A Hyman Phelps & McNamara legal analysis on FDASIA’s passage predicted the possibility of difficulties with recalssification. “CDRH’s perspective is that, as a result, it could now take longer to down-classify certain devices. The industry representative on the panel acknowledged that in urging Congress to require a panel prior to reclassification, industry was concerned about up-classification, and perhaps had not considered the impact on down-classifying devices.” 

Further, the report noted that CDRH “seemed unsure about how the new law will affect the progress made to date on reclassifying some of the Class III devices for which FDA has not yet called for PMAs. CDRH indicated that progress would likely be stalled, and panels would need to be called. It is not clear whether the law was intended to have this type of retroactive effect.”

Jim Dickinson writes the Washington Wrap-Up Column for MD+DI. 

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Age Plays A Big Role in Surgeries Overall and Specifically in Certain Types of Surgical Procedures (infographic)

This interesting infographic from CompHealth shows who is undergoing a surgical procedure and for what. Age plays a role of course. 

For instance, 80.5 percent of people undergoing a coronary angioplasty or an atherectomy are between 75 and 84 years old. Read on for some interesting nuggets of data regarding the 48 million surgeries that are performed in the U.S.

Surgeries by Age Group - An infographic by the team at Top Surgeries Graphic - CompHealth

By Arundhati Parmar, Senior Editor, MD+DI

 

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Edible Biosensor Could Be Used for a Range of Patient-Monitoring Applications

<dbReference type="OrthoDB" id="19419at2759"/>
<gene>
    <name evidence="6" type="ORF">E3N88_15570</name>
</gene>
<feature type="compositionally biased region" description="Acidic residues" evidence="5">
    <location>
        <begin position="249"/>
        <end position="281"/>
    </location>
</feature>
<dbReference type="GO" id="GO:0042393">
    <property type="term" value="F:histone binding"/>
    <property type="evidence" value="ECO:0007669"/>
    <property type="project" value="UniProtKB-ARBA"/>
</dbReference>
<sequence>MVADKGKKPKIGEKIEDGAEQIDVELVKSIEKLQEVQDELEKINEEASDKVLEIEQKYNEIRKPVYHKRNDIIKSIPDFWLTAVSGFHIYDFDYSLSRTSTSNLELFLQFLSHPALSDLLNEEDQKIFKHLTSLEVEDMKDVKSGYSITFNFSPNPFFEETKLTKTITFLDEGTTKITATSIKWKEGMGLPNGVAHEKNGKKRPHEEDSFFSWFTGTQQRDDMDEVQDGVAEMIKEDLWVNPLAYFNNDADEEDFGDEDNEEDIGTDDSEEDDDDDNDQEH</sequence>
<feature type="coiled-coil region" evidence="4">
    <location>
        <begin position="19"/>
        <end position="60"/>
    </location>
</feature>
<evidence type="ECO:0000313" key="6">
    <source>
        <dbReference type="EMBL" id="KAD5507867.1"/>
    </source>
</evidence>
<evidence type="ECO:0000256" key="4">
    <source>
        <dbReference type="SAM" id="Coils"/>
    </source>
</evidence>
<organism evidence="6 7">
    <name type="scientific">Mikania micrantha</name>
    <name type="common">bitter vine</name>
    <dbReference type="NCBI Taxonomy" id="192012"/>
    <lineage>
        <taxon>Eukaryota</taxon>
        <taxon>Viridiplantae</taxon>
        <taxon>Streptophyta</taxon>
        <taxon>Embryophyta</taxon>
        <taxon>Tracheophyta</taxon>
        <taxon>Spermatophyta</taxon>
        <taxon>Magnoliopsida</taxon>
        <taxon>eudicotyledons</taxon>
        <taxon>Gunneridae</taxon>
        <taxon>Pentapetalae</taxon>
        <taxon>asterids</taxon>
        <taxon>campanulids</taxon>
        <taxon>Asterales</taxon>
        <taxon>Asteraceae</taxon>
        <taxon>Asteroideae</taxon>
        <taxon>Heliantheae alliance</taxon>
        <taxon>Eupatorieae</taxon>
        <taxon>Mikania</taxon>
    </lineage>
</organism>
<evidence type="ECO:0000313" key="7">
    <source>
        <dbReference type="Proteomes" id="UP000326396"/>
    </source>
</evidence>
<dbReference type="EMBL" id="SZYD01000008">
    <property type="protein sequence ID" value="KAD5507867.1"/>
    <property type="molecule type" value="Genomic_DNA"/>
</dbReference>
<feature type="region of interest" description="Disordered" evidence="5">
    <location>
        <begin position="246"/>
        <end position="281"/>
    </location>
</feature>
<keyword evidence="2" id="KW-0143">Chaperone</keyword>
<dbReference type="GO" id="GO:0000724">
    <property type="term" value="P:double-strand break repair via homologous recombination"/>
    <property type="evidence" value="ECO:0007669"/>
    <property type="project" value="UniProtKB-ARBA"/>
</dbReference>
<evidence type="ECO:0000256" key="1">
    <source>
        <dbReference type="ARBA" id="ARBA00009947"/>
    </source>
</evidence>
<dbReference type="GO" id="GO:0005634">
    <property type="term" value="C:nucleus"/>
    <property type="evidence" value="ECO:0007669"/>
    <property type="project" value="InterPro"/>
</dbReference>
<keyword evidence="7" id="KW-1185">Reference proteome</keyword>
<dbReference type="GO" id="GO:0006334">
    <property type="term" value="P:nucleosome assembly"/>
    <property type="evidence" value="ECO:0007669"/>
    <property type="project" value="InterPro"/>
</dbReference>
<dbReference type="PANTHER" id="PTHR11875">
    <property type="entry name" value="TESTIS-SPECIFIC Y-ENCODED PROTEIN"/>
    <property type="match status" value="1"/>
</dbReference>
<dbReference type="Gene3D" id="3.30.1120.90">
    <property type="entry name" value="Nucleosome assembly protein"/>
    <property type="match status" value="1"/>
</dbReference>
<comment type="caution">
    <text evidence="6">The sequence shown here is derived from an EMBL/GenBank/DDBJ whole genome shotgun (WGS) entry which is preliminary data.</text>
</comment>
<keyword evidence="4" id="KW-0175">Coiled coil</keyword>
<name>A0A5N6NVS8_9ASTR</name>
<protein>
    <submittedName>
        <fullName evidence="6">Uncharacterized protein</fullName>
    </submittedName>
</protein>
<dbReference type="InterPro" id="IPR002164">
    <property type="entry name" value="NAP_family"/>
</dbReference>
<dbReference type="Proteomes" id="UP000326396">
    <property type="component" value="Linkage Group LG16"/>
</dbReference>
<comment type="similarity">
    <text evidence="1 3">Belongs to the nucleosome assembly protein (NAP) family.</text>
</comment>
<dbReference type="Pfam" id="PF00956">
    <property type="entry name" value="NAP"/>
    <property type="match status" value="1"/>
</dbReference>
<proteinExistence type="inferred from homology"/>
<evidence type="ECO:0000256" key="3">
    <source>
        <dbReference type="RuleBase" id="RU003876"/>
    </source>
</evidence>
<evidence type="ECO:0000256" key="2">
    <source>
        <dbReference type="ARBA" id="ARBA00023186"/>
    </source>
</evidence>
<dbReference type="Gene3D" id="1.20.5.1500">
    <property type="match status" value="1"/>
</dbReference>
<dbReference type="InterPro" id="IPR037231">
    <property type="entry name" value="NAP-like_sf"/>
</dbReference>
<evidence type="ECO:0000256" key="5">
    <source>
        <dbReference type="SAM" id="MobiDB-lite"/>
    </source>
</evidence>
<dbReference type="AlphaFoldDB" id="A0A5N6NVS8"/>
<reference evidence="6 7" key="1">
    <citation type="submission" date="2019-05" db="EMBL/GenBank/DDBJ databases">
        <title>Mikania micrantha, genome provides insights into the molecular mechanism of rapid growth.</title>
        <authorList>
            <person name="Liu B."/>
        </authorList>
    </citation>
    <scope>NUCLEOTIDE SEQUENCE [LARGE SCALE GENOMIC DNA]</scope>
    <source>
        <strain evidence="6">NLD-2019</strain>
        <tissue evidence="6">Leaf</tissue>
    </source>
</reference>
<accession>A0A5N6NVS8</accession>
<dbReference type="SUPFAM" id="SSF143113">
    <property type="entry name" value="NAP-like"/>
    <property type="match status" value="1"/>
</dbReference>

The ingestible biosensor would be no larger than an ordinary medication tablet.

Last year, the FDA approved Proteus Digital Health's ingestible biosensor for monitoring drug compliance. The technology blurred the line between the world of pharmaceuticals and medical devices in the way that no medical device had before. Unlike combination products such as drug-eluting stents, the device illustrates the convergence of sensors, apps, and wireless technologies exemplified by the consumer devices such as smartphone and tablets. And the swallowable Proteus biosensor is able to offer that functionality in a computing system made out of ingredients found in food: silicon, copper, and magnesium. The biosensor powers itself in a manner similar to a potato battery.

As digital health commenter David Lee Scher, MD notes, the Proteus device "provides a firm foundation for development of offshoot technologies." Now, researchers at Carnegie Mellon University are making good on that prediction by developing another edible electronic medical device. The degradable device, which is no larger than a common pill, makes use of an inexpensive non-toxic sodium-ion battery.